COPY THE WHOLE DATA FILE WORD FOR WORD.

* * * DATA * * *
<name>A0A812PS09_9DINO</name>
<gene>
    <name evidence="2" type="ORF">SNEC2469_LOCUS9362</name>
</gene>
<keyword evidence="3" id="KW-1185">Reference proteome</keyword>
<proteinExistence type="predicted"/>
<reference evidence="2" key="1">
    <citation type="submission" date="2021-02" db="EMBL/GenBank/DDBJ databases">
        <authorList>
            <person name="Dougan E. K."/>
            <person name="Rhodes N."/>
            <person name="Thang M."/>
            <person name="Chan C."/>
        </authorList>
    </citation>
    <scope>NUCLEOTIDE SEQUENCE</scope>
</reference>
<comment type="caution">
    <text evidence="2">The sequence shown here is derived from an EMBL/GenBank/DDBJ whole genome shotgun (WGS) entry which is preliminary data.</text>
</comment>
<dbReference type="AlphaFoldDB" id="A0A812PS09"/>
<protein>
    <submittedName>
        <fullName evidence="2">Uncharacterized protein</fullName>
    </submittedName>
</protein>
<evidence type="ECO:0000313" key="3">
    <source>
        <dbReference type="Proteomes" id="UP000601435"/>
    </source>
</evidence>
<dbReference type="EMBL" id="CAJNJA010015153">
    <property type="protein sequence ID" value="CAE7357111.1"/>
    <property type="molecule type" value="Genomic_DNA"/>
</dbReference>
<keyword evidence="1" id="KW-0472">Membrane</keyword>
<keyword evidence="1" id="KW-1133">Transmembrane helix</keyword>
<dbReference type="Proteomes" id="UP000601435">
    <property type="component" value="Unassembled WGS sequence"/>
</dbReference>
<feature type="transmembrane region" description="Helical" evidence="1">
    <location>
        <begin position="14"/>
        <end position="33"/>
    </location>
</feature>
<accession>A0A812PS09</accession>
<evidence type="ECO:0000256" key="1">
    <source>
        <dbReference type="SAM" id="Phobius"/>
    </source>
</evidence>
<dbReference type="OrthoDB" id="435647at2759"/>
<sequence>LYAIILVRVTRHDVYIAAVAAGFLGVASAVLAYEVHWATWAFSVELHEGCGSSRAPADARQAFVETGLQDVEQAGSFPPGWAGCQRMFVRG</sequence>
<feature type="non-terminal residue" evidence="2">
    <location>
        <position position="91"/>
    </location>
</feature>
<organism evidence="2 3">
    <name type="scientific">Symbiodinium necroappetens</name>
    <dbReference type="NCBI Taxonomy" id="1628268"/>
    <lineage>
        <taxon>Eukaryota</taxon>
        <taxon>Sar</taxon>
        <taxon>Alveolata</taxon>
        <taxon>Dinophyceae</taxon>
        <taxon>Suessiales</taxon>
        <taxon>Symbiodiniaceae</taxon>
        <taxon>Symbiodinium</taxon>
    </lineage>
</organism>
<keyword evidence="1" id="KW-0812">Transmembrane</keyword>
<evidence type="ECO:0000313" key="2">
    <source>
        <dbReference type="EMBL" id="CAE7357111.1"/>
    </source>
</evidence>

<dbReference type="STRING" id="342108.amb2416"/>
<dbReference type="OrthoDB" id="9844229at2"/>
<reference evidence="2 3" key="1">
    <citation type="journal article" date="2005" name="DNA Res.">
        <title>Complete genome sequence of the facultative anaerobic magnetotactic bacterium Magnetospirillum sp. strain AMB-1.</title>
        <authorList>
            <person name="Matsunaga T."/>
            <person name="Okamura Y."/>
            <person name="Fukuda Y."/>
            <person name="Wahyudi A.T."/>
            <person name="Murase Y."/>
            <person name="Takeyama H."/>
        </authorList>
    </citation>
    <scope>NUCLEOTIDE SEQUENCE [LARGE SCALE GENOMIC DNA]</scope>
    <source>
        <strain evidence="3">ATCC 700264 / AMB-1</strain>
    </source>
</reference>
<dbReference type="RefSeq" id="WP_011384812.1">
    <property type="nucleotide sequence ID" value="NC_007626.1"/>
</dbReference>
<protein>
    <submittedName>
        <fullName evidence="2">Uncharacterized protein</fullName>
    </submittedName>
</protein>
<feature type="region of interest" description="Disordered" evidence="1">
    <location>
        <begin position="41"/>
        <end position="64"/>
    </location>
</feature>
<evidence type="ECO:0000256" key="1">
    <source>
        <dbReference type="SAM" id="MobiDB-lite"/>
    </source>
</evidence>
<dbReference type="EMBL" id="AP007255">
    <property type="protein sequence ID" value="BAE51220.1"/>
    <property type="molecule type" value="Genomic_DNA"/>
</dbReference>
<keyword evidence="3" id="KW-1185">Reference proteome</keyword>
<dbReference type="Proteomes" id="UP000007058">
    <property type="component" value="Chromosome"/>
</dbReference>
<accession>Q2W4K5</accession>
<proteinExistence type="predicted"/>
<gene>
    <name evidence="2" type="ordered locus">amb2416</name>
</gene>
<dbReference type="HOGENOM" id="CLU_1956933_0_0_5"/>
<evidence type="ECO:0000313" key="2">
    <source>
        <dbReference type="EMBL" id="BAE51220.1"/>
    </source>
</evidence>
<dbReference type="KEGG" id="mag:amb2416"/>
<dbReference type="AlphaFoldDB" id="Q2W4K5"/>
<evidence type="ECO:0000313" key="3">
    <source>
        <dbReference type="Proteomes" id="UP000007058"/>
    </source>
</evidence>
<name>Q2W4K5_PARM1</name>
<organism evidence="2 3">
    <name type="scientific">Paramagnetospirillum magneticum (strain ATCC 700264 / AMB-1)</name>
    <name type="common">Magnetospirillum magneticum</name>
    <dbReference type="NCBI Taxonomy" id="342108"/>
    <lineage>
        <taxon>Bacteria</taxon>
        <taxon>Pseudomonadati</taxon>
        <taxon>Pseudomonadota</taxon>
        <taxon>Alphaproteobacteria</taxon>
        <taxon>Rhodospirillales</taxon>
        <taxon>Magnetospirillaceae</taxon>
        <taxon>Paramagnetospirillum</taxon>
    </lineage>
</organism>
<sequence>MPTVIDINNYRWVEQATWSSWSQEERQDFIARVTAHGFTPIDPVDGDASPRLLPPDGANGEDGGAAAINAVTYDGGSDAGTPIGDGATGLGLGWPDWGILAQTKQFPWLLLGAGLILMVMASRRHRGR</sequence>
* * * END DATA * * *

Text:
<name>A0A812PS09_9DINO</name>
<gene>
    <name evidence="2" type="ORF">SNEC2469_LOCUS9362</name>
</gene>
<keyword evidence="3" id="KW-1185">Reference proteome</keyword>
<proteinExistence type="predicted"/>
<reference evidence="2" key="1">
    <citation type="submission" date="2021-02" db="EMBL/GenBank/DDBJ databases">
        <authorList>
            <person name="Dougan E. K."/>
            <person name="Rhodes N."/>
            <person name="Thang M."/>
            <person name="Chan C."/>
        </authorList>
    </citation>
    <scope>NUCLEOTIDE SEQUENCE</scope>
</reference>
<comment type="caution">
    <text evidence="2">The sequence shown here is derived from an EMBL/GenBank/DDBJ whole genome shotgun (WGS) entry which is preliminary data.</text>
</comment>
<dbReference type="AlphaFoldDB" id="A0A812PS09"/>
<protein>
    <submittedName>
        <fullName evidence="2">Uncharacterized protein</fullName>
    </submittedName>
</protein>
<evidence type="ECO:0000313" key="3">
    <source>
        <dbReference type="Proteomes" id="UP000601435"/>
    </source>
</evidence>
<dbReference type="EMBL" id="CAJNJA010015153">
    <property type="protein sequence ID" value="CAE7357111.1"/>
    <property type="molecule type" value="Genomic_DNA"/>
</dbReference>
<keyword evidence="1" id="KW-0472">Membrane</keyword>
<keyword evidence="1" id="KW-1133">Transmembrane helix</keyword>
<dbReference type="Proteomes" id="UP000601435">
    <property type="component" value="Unassembled WGS sequence"/>
</dbReference>
<feature type="transmembrane region" description="Helical" evidence="1">
    <location>
        <begin position="14"/>
        <end position="33"/>
    </location>
</feature>
<accession>A0A812PS09</accession>
<evidence type="ECO:0000256" key="1">
    <source>
        <dbReference type="SAM" id="Phobius"/>
    </source>
</evidence>
<dbReference type="OrthoDB" id="435647at2759"/>
<sequence>LYAIILVRVTRHDVYIAAVAAGFLGVASAVLAYEVHWATWAFSVELHEGCGSSRAPADARQAFVETGLQDVEQAGSFPPGWAGCQRMFVRG</sequence>
<feature type="non-terminal residue" evidence="2">
    <location>
        <position position="91"/>
    </location>
</feature>
<organism evidence="2 3">
    <name type="scientific">Symbiodinium necroappetens</name>
    <dbReference type="NCBI Taxonomy" id="1628268"/>
    <lineage>
        <taxon>Eukaryota</taxon>
        <taxon>Sar</taxon>
        <taxon>Alveolata</taxon>
        <taxon>Dinophyceae</taxon>
        <taxon>Suessiales</taxon>
        <taxon>Symbiodiniaceae</taxon>
        <taxon>Symbiodinium</taxon>
    </lineage>
</organism>
<keyword evidence="1" id="KW-0812">Transmembrane</keyword>
<evidence type="ECO:0000313" key="2">
    <source>
        <dbReference type="EMBL" id="CAE7357111.1"/>
    </source>
</evidence>

<dbReference type="STRING" id="342108.amb2416"/>
<dbReference type="OrthoDB" id="9844229at2"/>
<reference evidence="2 3" key="1">
    <citation type="journal article" date="2005" name="DNA Res.">
        <title>Complete genome sequence of the facultative anaerobic magnetotactic bacterium Magnetospirillum sp. strain AMB-1.</title>
        <authorList>
            <person name="Matsunaga T."/>
            <person name="Okamura Y."/>
            <person name="Fukuda Y."/>
            <person name="Wahyudi A.T."/>
            <person name="Murase Y."/>
            <person name="Takeyama H."/>
        </authorList>
    </citation>
    <scope>NUCLEOTIDE SEQUENCE [LARGE SCALE GENOMIC DNA]</scope>
    <source>
        <strain evidence="3">ATCC 700264 / AMB-1</strain>
    </source>
</reference>
<dbReference type="RefSeq" id="WP_011384812.1">
    <property type="nucleotide sequence ID" value="NC_007626.1"/>
</dbReference>
<protein>
    <submittedName>
        <fullName evidence="2">Uncharacterized protein</fullName>
    </submittedName>
</protein>
<feature type="region of interest" description="Disordered" evidence="1">
    <location>
        <begin position="41"/>
        <end position="64"/>
    </location>
</feature>
<evidence type="ECO:0000256" key="1">
    <source>
        <dbReference type="SAM" id="MobiDB-lite"/>
    </source>
</evidence>
<dbReference type="EMBL" id="AP007255">
    <property type="protein sequence ID" value="BAE51220.1"/>
    <property type="molecule type" value="Genomic_DNA"/>
</dbReference>
<keyword evidence="3" id="KW-1185">Reference proteome</keyword>
<dbReference type="Proteomes" id="UP000007058">
    <property type="component" value="Chromosome"/>
</dbReference>
<accession>Q2W4K5</accession>
<proteinExistence type="predicted"/>
<gene>
    <name evidence="2" type="ordered locus">amb2416</name>
</gene>
<dbReference type="HOGENOM" id="CLU_1956933_0_0_5"/>
<evidence type="ECO:0000313" key="2">
    <source>
        <dbReference type="EMBL" id="BAE51220.1"/>
    </source>
</evidence>
<dbReference type="KEGG" id="mag:amb2416"/>
<dbReference type="AlphaFoldDB" id="Q2W4K5"/>
<evidence type="ECO:0000313" key="3">
    <source>
        <dbReference type="Proteomes" id="UP000007058"/>
    </source>
</evidence>
<name>Q2W4K5_PARM1</name>
<organism evidence="2 3">
    <name type="scientific">Paramagnetospirillum magneticum (strain ATCC 700264 / AMB-1)</name>
    <name type="common">Magnetospirillum magneticum</name>
    <dbReference type="NCBI Taxonomy" id="342108"/>
    <lineage>
        <taxon>Bacteria</taxon>
        <taxon>Pseudomonadati</taxon>
        <taxon>Pseudomonadota</taxon>
        <taxon>Alphaproteobacteria</taxon>
        <taxon>Rhodospirillales</taxon>
        <taxon>Magnetospirillaceae</taxon>
        <taxon>Paramagnetospirillum</taxon>
    </lineage>
</organism>
<sequence>MPTVIDINNYRWVEQATWSSWSQEERQDFIARVTAHGFTPIDPVDGDASPRLLPPDGANGEDGGAAAINAVTYDGGSDAGTPIGDGATGLGLGWPDWGILAQTKQFPWLLLGAGLILMVMASRRHRGR</sequence>